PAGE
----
The reader has two basic choices with Robert Pinget’s Passacaglia: to read it straight through and enjoy it strictly for the beautiful writing, without worrying too much of having an accurate view of what is really taking place; or reading the book several times while parsing every sentence carefully. (It’s short, only 94 pages.) Both approaches are perfectly legitimate. But even the second approach won’t remove every ambiguity. In some novels, confusion is the story. Which side to take, indeed!


Robert Pinget. Passacaglia. Translated from the 1969 French original by Barbara Wright. My copy is the out-of-print edition published by Red Dust in 1978. The only English version of Passacaglia currently in print is part of the volume Trio, from Dalkey Archive Press, which includes two other short novellas by Pinget. It’s also the Barbara Wright translation.

This is book number 2 in my Vertigo 15 Books Project, in which I am looking back across fifteen years of my reading and writing Vertigo and I am selecting the fifteen titles that have really stood out during that time.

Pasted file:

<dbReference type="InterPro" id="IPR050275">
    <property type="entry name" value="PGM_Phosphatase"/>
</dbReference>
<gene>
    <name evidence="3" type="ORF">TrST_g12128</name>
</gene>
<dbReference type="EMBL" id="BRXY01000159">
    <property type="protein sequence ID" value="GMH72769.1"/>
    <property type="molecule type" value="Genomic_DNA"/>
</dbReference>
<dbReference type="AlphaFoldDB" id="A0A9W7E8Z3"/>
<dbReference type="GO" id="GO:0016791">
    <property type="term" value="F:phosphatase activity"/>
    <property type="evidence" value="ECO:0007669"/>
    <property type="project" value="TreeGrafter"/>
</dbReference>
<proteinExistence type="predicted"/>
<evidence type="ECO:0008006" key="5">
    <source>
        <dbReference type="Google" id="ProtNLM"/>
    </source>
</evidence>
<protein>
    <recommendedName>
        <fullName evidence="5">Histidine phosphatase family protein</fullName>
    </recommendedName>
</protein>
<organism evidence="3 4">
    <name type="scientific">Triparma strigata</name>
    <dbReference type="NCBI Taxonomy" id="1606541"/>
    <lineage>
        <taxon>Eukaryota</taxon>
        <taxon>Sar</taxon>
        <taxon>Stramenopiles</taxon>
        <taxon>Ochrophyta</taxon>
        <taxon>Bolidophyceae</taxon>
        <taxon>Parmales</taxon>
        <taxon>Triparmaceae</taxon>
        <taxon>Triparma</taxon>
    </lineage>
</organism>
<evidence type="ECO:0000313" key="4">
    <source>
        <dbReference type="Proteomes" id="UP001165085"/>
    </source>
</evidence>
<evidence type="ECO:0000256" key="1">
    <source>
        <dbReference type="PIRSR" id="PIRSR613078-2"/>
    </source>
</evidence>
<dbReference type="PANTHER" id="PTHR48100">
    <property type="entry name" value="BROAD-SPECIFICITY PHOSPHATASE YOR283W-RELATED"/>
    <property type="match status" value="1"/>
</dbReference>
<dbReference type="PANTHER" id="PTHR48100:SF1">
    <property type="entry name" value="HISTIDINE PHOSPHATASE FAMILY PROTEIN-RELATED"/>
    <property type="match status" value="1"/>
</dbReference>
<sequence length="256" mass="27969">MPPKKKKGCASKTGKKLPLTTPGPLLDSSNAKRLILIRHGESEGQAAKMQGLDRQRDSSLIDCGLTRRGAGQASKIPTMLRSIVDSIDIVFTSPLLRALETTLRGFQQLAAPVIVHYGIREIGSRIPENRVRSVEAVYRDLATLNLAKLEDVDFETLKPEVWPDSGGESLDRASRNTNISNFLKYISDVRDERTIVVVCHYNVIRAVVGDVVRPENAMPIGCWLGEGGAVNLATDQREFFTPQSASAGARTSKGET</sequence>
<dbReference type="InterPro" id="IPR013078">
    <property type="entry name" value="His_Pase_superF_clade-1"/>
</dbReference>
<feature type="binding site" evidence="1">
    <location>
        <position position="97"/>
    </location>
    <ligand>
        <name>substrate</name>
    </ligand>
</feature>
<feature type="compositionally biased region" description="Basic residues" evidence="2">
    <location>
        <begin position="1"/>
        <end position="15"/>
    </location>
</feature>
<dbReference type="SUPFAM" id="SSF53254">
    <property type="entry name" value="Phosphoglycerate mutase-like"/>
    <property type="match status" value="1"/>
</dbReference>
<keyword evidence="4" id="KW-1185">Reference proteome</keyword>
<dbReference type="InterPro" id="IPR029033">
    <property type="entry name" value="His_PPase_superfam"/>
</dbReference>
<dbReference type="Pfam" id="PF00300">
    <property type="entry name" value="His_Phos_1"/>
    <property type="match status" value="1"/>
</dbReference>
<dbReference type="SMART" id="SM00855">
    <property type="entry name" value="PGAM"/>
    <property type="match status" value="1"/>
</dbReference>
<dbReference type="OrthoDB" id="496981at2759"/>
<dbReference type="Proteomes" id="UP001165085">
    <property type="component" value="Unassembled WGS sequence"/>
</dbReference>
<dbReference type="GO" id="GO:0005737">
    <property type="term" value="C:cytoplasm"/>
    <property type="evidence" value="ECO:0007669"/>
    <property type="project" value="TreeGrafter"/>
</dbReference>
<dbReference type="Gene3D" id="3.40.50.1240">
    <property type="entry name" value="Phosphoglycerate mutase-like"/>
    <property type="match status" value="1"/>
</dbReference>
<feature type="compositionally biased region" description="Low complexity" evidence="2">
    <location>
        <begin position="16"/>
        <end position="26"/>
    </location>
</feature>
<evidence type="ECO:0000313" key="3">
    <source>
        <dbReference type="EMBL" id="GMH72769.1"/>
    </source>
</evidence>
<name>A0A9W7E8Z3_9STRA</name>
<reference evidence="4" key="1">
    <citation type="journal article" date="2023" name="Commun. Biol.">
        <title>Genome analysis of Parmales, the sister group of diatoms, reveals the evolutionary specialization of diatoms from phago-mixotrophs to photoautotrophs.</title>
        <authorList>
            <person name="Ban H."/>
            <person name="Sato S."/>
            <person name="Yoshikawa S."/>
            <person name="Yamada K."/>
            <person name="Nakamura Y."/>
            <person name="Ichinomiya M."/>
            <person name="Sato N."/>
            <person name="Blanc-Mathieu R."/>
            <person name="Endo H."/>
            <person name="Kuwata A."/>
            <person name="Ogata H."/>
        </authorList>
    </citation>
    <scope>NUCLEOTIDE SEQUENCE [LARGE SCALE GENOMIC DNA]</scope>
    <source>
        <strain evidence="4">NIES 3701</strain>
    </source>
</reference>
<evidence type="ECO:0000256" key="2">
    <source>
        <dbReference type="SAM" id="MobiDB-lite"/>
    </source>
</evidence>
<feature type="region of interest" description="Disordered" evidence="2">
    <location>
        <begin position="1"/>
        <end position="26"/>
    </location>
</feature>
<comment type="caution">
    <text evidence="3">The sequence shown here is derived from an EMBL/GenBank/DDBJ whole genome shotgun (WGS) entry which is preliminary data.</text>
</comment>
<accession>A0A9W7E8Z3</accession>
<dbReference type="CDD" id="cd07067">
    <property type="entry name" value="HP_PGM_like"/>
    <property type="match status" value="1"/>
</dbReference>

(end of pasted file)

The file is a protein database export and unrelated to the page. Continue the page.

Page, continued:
Jenny Erpenbeck’s novel Visitation is a hugely ambitious book for its 150 pages. Rather than follow a family through generations as a traditional bildungsroman might do, Visitation follows a single tract of land through its various owners and occupants during the twentieth century. In a brief Prologue, we learn how the ice age, which lasted some 24,000 years, shaped the rivers, lakes, and valleys of the Wannsee area west of Berlin, which is where this piece of property lies. Compared to the span of an ice age, the century covered by this novel is a mere heartbeat. And in light of the catastrophic weather events, infestations, and wars that will sweep over this property during the twentieth century, the idea that anyone might actually “own” a piece of the Earth feels a lot like hubris. As Erpenbeck suggests, the property’s owners and occupants are merely paying this property a visitationas if they might be at their own funeral. In fact, the book’s original German titleHeimsuchungsuggests the kind of visitation that drops down out of the blue, such as an infestation of locusts, a plague, or the visitation that occurred to the Virgin Mary.